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I’m here to stick up for D.J. Augustin…because someone has to

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Augustin has unfairly become the poster child of the Magic’s lack of point guard depth

NBA: Boston Celtics at Orlando Magic Reinhold Matay-USA TODAY Sports

D.J. Augustin is the only back-up point guard in the NBA with a starting job.

That sentence says more about the Orlando Magic, and their gaping hole at the point guard position, than it does about Augustin himself.

The Magic know Augustin isn’t a starting-caliber point guard (at least I think/hope they do). Augustin, who didn’t exactly demand that the Magic give him the job but instead was thrust into it, probably knows it himself. Pretty much every fan and media type knows it. That was made blatantly and painfully obvious by a story posted by FanSided on Monday that ranked Augustin as the worst starting point guard in the league, trailing two rookies…and Elfrid Payton!

The Magic even tweeted out a photo for a ticket promotion that included the entire projected starting five except for Augustin. (More surprising was that it didn’t include Mo Bamba, their newest and biggest attraction).

Unless the Magic are planning to start Jonathon Simmons at the point, it almost seemed as if they didn’t want to promote the fact that they have a career back-up playing what is arguably the most integral position on an NBA roster in a league now prioritizing guard play.

So, after point guard rankings and Twitter slights, I’m here to defend D.J. Augustin.

But not by arguing that a player who has started just 226 of 726 games during his 10-year career is worthy of a starting role. While his numbers last season were respectable in some categories (10.3 points per game and 41.9 percent shooting from three), his shortcomings were quite evident by others (3.8 assists per game and -2.5 defensive box plus/minus).

My defense of Augustin - who in 36 games as a starter last season averaged 11.7 points and 5.0 assists and shot 45.9 percent, including 42.3 percent from three - is based solely on the fact that he is a perfectly capable one-year placeholder. And that’s all the Magic need for the 2018-2019 season, which is set to be another rebuilding season filled with trial and error and long-term development.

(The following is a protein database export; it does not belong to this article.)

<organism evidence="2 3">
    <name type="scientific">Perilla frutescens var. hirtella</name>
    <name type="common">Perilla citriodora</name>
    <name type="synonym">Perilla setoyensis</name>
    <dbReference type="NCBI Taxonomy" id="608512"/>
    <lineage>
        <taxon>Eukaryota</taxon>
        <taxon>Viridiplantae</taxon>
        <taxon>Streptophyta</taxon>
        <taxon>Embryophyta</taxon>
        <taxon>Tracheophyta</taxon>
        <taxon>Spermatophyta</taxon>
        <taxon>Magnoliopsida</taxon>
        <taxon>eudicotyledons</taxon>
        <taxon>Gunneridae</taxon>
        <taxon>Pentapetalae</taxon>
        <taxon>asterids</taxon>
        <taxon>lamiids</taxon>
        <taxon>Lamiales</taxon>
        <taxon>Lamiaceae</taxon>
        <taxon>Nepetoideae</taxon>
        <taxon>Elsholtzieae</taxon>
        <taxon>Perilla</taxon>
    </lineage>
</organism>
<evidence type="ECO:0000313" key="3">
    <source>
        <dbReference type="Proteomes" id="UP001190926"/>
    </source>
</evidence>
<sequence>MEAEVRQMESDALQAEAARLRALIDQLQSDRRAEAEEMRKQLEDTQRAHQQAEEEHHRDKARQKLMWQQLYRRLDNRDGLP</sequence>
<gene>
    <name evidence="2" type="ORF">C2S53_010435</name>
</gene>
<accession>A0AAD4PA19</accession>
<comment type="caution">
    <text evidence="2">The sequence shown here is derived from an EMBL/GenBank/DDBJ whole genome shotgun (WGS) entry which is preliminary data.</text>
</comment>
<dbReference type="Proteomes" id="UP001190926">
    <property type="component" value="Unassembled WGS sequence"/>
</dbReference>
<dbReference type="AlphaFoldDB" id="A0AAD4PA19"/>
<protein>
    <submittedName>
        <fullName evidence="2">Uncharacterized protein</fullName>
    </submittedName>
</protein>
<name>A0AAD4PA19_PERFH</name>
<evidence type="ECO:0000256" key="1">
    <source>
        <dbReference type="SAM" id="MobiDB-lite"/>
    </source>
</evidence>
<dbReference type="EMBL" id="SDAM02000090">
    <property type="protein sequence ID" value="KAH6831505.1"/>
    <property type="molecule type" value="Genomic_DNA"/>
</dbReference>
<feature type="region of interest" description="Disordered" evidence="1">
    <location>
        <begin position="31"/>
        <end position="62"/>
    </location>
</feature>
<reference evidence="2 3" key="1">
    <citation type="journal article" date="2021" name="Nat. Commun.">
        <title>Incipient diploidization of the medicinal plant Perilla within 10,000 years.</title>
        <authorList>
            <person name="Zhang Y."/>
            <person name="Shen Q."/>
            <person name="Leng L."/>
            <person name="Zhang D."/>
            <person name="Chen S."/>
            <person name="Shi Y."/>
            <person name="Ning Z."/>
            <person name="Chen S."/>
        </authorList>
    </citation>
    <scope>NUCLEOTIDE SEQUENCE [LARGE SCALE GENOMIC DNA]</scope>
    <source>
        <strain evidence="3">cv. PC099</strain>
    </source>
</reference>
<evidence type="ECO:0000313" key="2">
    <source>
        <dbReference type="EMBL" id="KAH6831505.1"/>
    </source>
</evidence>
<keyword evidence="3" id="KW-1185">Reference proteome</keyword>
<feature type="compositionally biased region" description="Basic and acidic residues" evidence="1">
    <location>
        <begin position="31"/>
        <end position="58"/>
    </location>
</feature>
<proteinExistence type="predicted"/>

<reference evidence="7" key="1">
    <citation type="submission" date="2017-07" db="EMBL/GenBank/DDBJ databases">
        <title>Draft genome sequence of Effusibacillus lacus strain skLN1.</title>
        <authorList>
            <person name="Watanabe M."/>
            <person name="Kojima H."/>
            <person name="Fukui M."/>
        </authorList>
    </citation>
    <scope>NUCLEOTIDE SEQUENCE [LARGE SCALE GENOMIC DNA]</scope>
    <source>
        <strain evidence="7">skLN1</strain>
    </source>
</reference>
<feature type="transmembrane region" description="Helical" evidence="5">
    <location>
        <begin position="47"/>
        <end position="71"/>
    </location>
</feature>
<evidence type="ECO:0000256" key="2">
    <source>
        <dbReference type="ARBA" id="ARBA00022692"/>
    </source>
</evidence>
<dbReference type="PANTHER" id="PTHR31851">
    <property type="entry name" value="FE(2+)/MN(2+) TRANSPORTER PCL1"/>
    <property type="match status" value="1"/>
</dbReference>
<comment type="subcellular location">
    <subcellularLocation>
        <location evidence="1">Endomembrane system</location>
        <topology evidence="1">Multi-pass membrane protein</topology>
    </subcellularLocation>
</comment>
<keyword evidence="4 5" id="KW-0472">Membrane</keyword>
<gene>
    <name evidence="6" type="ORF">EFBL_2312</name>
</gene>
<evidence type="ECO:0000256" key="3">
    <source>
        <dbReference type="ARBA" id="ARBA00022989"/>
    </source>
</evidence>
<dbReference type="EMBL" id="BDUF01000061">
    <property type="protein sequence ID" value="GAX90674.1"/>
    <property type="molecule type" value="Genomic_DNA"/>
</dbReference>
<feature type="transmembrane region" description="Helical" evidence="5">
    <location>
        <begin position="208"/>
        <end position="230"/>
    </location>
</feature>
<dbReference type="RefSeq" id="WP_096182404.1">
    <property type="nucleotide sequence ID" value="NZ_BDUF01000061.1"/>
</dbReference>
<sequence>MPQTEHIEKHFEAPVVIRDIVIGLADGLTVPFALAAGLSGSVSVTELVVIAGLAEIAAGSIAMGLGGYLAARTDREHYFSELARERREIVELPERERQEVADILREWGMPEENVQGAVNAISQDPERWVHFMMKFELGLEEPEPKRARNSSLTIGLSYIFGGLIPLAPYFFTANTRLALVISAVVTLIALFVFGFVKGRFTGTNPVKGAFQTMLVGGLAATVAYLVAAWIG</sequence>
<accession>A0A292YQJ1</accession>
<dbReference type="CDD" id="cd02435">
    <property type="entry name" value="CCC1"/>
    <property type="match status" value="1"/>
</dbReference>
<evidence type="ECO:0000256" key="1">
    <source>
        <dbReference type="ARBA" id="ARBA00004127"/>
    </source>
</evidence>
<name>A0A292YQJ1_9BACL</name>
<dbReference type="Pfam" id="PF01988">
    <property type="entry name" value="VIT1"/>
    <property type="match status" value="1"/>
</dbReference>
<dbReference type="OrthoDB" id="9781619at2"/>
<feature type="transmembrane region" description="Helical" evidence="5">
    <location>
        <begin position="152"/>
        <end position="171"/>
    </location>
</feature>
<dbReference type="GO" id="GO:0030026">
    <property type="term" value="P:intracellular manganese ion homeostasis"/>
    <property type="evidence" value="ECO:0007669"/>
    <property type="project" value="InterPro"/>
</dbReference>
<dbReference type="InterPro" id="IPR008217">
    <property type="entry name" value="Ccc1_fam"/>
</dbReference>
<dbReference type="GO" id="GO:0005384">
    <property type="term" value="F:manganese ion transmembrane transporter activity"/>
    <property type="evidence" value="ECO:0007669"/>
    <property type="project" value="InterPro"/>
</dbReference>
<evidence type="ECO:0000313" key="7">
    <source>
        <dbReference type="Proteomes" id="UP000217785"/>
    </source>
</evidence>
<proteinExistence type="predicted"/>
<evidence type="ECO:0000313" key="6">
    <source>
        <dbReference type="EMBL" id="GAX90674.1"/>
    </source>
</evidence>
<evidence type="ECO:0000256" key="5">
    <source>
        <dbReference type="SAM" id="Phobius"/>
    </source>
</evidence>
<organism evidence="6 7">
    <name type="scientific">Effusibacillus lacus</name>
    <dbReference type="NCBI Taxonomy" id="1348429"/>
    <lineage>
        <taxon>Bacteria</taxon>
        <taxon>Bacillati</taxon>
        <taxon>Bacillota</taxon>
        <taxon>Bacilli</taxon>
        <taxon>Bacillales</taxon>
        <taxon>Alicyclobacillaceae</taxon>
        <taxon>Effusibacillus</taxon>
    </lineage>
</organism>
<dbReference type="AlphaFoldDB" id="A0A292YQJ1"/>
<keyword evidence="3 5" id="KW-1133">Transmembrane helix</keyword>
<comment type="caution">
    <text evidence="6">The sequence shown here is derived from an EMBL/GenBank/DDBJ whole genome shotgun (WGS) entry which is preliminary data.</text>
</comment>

Augustin, as the eight teams he has played for well know, isn’t a natural playmaker. He has a shoot-first mentality. He’s a defensive liability. The Magic, at least for this season, can live with that. They simply need him to be a steadying force.

Would a point guard with a better assist rate who can force a defense to collapse and then thread the needle to the team’s bigs be more beneficial to the growth of Mo Bamba, Jonathan Isaac and Aaron Gordon? Of course.

And that day will come. Perhaps it will come as soon as next season via the Draft or free agency. Perhaps it comes at the trade deadline if the Magic unload Evan Fournier or the expiring contracts of Nikola Vucevic or Terrence Ross. Or perhaps it comes even sooner if Jerian Grant or Isaiah Briscoe somehow prove to be a revelation.

But the immediacy for a point guard is clearly not felt within the Magic front office the way it is among the fanbase. Not when the team is destined for the lottery and when Augustin is on the books for the next two seasons at $7.25 million per. Not when an elite point guard, if one was even attainable and/or worth attaining at this stage, would rush what will be a very slow and calculated development of the Magic’s young core.

Augustin, to borrow a term used to describe mediocre quarterbacks in football, is a game-manager. He won’t elevate a team but he won’t make mistakes on a nightly basis that will cost the team wins. So for a team looking to develop rather than contend, he gives the Magic what they need for now: a veteran presence, a dependable ball handler and a floor spacer.

And more importantly, a stopgap.

Augustin won’t be climbing the point guard rankings. He won’t be selling any tickets in Orlando. But he also won’t be starting for more than one season, if that.